Virginia Commonwealth University

VCU Massey Cancer Center

Calypso

By Sande Snead

Maintaining its leading edge in medicine, VCU Massey Cancer Center is the first in the Southeast to offer the latest radiation therapy technology for prostate cancer.

With the new Calypso® 4D Localization System, doctors can now accurately and continuously track a tumor’s exact location during radiation treatment. Monitoring a tumor in real time allows doctors to aggressively attack the tumor while avoiding healthy tissues and organs.



“The Calypso system functions much like GPS [global positioning system] in your car,” said Mitchell Anscher, M.D., chair of radiation oncology and a leading authority on prostate cancer. Prostate cancer is the most frequently occurring cancer among men.

Like GPS for your body

Image-guided radiation therapy involves implanting very small Beacon® electromagnetic transponders, slightly larger than a grain of rice, in or near the target area.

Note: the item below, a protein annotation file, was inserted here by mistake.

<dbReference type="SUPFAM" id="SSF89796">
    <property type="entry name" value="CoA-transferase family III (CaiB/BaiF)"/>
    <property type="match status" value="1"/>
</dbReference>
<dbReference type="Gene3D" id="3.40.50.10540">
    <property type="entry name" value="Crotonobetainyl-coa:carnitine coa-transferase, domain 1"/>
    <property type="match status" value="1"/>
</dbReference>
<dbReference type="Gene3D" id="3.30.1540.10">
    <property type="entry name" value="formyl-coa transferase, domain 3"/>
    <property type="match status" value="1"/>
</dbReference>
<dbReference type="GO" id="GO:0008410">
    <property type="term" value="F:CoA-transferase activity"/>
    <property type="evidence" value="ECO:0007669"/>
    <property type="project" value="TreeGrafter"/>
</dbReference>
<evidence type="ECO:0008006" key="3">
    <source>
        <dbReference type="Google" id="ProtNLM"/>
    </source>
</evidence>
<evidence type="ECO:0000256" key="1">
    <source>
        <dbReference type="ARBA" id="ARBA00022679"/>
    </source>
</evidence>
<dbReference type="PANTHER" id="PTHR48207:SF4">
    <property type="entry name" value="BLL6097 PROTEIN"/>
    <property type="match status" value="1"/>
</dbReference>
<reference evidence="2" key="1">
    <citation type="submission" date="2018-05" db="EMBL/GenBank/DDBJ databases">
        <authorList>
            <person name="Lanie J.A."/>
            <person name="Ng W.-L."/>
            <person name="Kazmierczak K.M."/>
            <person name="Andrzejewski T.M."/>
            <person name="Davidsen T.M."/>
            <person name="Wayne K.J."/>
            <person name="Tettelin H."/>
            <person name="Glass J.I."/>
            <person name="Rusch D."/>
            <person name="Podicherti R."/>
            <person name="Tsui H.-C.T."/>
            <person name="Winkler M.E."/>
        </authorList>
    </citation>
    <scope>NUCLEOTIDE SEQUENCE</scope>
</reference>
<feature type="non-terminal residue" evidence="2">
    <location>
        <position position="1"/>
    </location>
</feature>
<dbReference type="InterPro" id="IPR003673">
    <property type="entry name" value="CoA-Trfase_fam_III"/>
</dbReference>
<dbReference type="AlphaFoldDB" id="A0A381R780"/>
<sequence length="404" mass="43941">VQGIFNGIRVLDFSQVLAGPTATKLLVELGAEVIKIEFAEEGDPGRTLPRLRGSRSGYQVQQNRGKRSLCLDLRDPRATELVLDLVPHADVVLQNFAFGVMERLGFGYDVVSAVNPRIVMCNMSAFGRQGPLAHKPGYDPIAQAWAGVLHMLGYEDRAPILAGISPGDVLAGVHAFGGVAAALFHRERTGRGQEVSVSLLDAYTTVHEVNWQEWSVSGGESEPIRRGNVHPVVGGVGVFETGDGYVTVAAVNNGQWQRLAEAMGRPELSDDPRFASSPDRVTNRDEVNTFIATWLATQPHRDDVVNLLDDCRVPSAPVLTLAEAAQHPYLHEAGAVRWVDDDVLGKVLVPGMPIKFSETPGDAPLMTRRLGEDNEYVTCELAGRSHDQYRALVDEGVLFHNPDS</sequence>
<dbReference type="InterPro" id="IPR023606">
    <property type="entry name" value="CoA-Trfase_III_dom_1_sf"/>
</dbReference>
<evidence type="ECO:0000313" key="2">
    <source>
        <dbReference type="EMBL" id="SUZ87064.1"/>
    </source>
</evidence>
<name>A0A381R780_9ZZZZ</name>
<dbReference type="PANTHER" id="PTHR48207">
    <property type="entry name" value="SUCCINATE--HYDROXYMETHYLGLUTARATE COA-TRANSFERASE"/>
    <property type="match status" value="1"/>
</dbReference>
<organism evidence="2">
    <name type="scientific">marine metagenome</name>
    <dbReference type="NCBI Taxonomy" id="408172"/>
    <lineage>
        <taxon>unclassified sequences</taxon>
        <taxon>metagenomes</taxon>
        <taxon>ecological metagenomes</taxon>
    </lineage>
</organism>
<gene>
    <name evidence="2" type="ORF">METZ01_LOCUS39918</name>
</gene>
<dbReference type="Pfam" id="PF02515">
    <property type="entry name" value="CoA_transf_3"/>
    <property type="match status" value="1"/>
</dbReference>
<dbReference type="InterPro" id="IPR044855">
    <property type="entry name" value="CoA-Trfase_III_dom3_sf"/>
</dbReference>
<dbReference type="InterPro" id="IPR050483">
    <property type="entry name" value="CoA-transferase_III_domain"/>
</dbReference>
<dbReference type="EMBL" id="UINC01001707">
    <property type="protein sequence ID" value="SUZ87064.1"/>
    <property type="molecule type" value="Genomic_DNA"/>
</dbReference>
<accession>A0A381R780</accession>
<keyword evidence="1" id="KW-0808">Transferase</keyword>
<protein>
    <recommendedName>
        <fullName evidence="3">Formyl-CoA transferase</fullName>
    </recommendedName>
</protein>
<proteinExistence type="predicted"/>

During treatment, the transponders relay a constant signal, pinpointing the tumor’s exact location. A computer alerts technicians if and when the tumor or organ moves during treatment.

“Even movements of a few millimeters can mean the difference between attacking cancerous cells and damaging healthy tissue,” said Dr. Anscher. “By being able to track the tumor’s exact position while the radiation is being delivered, we can stop and make necessary adjustments if the tumor or organ moves too close to the edge of the radiation beam. This is an important new capability available locally only at Massey.”

More than a million Americans undergo radiation treatment for cancer each year, including many of the 218,000 men with prostate cancer. Early prostate cancer may not present any symptoms and can only be found with regular prostate examinations and screenings.

More information

Do you have a question about Massey’s Department of Radiation Oncology or the Calypso technology? Would you like to schedule an appointment? Simply call (804) 828-3403 or Ask Massey.